SCHOLAR VERSUS STATESMAN: THE RECORD OF HENRY KISSINGER. THE UNITED STATES AND WESTERN EUROPE
Abstract (Summary)The assessment of a contemporary statesman presents difficulties in view of the unpredictability of policy outcomes and the unavailability of documents and sources. However, it should still be possible to analyze the policies that determine whether a statesman will succeed of fail. Henry Kissinger placed the highest priority upon the development of detente with the Soviet Union and China. The ultimate wisdom of his vision is a matter of serious concern to both contemporary and future analysts. I am concerned with the divergence between the ideas of Kissinger as a scholar and the policies of Kissinger as a statesman. The first two chapters examine the principal tenets of Kissinger's philosophy of international relations and the relationship between the United States and Western Europe. I then focus upon American multilateral and bilateral relations with the North Atlantic Treaty Organization (NATO), the European Community (EC); West Germany, France, and Britain. In the concluding chapter I discuss the central tenets of Kissinger's philosophy of history and the impact of his statesmanship upon the world with respect to: Detente: The Soviet Union and China, the Middle East, Japan, economic issues, and morality and foreign policy. I then examine the relationship between the world of the scholar (the realm of theory) and the world of the statesman (the realm of practical solutions) and assess Kissinger's successes and failures in reconciling the worlds of the scholar and the statesman.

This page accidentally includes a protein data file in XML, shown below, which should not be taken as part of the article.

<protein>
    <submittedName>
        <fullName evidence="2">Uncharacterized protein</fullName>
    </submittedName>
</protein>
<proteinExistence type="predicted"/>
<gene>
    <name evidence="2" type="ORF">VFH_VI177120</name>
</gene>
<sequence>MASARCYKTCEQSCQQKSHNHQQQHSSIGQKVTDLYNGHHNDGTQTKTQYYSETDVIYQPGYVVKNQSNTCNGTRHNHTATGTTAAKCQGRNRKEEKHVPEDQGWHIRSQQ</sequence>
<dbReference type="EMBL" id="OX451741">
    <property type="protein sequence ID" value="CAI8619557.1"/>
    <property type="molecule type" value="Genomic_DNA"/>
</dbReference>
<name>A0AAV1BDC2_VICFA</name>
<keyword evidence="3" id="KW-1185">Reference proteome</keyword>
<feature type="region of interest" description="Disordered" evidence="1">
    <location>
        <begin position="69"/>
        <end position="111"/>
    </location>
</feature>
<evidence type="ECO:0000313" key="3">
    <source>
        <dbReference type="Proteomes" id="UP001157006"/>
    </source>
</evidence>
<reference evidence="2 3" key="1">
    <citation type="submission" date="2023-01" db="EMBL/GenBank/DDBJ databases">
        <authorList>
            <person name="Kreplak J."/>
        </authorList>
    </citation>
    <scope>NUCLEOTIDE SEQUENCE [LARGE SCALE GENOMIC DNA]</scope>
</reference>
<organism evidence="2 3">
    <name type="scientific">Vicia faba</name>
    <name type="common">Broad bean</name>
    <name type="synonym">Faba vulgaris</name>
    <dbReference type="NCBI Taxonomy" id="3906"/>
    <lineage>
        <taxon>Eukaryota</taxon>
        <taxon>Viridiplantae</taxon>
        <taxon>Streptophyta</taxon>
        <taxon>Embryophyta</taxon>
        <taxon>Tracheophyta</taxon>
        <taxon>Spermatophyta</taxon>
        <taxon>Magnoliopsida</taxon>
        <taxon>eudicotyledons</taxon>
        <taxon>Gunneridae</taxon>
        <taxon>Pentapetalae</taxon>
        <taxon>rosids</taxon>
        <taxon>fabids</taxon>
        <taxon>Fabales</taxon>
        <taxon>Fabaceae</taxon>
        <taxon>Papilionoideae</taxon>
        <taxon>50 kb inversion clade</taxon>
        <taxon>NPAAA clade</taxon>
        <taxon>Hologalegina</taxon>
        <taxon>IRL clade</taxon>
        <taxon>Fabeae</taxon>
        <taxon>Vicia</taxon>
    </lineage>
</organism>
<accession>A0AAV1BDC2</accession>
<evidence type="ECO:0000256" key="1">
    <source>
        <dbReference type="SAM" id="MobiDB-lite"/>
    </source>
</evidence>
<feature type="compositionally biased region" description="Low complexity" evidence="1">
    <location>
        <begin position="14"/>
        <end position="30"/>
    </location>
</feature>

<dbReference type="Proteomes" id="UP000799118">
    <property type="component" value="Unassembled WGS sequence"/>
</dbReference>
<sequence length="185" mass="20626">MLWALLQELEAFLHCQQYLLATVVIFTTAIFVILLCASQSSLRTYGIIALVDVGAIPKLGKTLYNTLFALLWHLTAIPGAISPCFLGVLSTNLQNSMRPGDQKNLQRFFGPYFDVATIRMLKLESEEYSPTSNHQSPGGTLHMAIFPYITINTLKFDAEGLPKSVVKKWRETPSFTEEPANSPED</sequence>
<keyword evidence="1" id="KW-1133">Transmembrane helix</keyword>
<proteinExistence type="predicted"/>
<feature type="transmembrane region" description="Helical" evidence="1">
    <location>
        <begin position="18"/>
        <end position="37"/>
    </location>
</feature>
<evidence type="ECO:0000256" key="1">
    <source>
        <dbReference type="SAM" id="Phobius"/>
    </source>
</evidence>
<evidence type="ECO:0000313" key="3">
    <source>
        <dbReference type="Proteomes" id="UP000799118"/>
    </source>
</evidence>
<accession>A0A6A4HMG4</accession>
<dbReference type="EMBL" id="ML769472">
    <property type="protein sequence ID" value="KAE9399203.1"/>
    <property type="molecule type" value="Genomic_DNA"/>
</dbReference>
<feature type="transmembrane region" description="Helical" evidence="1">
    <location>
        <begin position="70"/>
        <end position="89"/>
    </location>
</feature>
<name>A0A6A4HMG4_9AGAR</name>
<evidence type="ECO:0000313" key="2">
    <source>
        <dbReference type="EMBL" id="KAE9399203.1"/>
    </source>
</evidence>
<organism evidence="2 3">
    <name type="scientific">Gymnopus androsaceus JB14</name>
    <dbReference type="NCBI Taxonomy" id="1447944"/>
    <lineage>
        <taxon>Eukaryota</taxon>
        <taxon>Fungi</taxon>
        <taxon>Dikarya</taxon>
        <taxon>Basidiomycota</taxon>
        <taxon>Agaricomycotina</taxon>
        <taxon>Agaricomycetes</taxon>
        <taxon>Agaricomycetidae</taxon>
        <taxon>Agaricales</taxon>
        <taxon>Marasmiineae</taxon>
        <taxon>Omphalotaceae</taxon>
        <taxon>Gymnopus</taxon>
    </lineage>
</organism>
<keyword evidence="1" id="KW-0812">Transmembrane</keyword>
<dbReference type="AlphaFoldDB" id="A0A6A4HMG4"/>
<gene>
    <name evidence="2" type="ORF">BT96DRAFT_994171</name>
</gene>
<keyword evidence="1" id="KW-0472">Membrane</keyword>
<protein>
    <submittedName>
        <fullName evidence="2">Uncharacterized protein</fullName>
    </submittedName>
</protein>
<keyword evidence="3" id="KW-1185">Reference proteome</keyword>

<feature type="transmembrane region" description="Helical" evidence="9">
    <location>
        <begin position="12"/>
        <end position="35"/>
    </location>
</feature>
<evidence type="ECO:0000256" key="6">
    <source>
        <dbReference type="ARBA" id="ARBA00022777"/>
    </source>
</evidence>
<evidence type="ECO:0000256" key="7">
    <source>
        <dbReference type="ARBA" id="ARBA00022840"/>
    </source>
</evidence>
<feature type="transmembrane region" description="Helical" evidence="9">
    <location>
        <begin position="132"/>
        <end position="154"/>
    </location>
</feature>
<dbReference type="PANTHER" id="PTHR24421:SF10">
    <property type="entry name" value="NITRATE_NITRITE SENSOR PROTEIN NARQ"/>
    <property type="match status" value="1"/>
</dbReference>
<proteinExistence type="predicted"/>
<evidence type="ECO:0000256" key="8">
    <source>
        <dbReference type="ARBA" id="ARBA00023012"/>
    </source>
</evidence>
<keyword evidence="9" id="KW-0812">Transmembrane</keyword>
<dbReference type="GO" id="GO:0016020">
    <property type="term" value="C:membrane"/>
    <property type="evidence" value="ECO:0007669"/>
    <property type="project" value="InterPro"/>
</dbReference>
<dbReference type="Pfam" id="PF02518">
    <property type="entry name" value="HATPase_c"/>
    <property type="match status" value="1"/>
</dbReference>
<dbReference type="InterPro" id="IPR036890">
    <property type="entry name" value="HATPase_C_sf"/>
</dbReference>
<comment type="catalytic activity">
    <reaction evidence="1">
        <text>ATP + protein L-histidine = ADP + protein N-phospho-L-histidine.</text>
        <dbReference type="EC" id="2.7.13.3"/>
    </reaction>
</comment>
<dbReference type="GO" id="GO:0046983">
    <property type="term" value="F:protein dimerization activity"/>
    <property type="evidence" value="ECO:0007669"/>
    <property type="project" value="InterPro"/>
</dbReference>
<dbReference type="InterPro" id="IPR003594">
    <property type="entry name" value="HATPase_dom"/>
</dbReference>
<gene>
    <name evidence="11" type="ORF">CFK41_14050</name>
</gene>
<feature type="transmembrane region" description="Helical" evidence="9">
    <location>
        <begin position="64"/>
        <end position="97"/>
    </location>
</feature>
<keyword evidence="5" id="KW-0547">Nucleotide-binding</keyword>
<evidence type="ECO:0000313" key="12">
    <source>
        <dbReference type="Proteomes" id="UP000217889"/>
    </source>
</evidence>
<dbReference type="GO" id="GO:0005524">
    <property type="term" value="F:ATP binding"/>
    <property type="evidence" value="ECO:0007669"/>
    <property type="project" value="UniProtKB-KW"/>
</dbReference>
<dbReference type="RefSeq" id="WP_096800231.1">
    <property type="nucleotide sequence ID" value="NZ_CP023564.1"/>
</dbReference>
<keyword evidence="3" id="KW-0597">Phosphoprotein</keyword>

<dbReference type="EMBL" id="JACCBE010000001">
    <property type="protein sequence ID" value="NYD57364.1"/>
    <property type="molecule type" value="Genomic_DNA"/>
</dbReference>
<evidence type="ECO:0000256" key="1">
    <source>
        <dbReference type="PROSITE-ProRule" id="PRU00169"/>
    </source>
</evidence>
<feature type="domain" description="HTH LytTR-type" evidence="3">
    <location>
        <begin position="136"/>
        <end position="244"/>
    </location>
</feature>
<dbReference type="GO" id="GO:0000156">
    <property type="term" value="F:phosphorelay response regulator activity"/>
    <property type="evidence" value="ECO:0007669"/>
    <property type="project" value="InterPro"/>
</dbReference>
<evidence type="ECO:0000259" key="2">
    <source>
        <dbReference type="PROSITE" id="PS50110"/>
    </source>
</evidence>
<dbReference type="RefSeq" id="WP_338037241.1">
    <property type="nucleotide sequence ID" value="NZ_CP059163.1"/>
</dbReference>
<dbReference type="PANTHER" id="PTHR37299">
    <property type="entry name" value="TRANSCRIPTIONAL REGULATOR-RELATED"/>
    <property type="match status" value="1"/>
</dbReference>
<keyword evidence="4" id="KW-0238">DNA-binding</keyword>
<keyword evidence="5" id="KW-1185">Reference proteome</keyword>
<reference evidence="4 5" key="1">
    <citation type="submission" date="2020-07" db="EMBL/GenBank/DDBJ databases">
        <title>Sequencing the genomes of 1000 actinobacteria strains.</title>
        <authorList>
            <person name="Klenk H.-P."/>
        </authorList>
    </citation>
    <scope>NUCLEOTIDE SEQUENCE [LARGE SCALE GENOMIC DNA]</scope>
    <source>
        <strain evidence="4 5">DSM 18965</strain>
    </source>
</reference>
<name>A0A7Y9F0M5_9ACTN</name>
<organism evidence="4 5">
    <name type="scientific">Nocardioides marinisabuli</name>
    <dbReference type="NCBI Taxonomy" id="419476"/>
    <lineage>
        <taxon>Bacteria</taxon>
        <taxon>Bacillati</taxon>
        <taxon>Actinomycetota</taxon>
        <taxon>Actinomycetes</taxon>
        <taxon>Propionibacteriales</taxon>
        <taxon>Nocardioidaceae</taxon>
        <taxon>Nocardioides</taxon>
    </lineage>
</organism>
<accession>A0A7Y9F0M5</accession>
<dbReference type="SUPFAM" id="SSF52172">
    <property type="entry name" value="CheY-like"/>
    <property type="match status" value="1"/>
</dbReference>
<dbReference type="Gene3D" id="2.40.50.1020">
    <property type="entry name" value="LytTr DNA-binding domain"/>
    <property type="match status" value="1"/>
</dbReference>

School Location:USA - Massachusetts
Source Type:Master's Thesis
Date of Publication:01/01/1982